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Assessment of the practices of prevention and bloodstream infection control associated to a central venous catheter of short permanence where of clinical indicators
BMC Proceedings volume 5, Article number: P55 (2011)
Introduction / objectives
The aim of this study was evaluate the conformity of the prevention practices and the bloodstream infection control associated to central venous catheter of short permanence.
Control, prospective and observational study, with the aim to evaluate the program, practices and procedures performance related to an insertion and maintenance of central venous catheter. This study was realized in the surgical intensive care unit and in surgical center of to a Public Teaching Hospital, in São Paulo, Brazil and was between August and November of 2010. The data collection used direct observation and analysis of registration records. The professionals involved were doctors and nurses.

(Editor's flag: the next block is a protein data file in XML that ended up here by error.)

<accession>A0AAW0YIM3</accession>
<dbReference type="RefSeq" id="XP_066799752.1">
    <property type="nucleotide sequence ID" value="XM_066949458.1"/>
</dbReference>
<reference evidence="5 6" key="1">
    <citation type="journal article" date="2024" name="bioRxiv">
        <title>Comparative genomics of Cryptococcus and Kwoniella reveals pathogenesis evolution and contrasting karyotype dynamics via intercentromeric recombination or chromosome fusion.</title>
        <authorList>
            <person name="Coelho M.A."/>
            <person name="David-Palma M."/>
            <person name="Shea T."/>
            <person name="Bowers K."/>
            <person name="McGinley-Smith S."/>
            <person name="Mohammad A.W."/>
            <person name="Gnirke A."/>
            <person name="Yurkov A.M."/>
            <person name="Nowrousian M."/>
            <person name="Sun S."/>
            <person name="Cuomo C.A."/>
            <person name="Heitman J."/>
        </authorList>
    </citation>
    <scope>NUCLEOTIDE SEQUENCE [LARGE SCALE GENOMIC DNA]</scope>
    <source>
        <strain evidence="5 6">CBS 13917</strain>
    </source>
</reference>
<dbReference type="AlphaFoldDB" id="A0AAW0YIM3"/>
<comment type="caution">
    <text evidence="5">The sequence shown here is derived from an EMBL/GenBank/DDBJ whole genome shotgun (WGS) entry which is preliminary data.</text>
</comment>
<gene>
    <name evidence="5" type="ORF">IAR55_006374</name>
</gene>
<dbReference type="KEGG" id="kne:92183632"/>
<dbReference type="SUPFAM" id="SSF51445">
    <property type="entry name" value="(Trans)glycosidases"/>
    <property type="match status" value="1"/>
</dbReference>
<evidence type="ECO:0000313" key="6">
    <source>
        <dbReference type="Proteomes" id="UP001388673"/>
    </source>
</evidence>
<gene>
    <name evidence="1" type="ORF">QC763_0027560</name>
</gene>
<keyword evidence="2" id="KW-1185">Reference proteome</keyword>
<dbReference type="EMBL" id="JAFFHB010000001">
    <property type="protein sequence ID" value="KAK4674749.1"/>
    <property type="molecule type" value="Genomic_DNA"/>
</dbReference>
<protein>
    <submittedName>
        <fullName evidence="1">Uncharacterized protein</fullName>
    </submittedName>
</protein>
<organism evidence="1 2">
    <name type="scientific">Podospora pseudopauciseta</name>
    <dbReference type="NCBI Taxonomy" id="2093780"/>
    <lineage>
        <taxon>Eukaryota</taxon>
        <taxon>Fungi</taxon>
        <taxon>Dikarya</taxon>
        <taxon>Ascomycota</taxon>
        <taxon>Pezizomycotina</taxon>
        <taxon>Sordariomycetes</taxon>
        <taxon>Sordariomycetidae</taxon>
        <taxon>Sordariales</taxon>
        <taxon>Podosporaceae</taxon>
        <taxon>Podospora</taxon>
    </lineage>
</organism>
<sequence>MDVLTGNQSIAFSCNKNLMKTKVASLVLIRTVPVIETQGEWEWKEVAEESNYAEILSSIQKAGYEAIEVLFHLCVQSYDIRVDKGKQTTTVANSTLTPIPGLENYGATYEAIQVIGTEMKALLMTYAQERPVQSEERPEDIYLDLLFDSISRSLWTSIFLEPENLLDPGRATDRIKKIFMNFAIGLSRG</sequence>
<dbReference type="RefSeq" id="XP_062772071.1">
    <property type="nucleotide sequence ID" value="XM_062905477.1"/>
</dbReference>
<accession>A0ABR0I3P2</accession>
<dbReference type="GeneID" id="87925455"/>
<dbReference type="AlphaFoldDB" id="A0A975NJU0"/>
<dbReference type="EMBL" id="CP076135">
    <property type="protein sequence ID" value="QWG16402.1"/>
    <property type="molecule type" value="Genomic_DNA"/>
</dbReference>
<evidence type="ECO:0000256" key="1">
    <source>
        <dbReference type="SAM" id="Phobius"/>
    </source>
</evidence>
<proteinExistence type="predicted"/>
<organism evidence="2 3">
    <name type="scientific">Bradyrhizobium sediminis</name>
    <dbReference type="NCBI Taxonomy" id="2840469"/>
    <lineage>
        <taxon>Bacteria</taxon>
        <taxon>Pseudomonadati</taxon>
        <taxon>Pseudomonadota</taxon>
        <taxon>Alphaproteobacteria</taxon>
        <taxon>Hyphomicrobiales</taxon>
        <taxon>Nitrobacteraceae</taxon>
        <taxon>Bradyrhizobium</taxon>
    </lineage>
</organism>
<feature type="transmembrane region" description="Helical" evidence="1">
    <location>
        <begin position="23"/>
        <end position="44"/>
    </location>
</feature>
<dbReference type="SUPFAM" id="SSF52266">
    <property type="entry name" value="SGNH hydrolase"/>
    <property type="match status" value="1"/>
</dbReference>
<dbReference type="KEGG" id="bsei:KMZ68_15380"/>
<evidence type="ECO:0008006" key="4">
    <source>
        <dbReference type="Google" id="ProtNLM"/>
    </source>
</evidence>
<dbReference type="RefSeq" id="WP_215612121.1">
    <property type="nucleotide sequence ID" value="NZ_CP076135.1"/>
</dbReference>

Were realized 4719 observations. The results show: a) absence of conformity (0,0%) during the evaluation of the adherence to specific measures of prevention and control of bloodstream infection associated to a central venous catheter, the most responsible for the not using the occlusive dressing at the end of the insertion of central venous catheter; b) 45,6% of conformity in hubs disinfection and connectors before the manipulation with alcoholic chlorhexidine; c) 110% of agreement in change of equips and transducers with the manufactures instructions; d) 8,1% of hit when were evaluated the opportunities of hand hygiene before and after the manipulation venous central catheter.
New educational and training programs need to be realized to improve the practices and bloodstream infection control associated to venous central catheter in this surgical intensive care unit.
Disclosure of interest
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Cite this article
Jardim, J., Lacerda, R. Assessment of the practices of prevention and bloodstream infection control associated to a central venous catheter of short permanence where of clinical indicators. BMC Proc 5, P55 (2011). https://doi.org/10.1186/1753-6561-5-S6-P55
- Observational Study
- Training Program
- Procedure Performance
- Teaching Hospital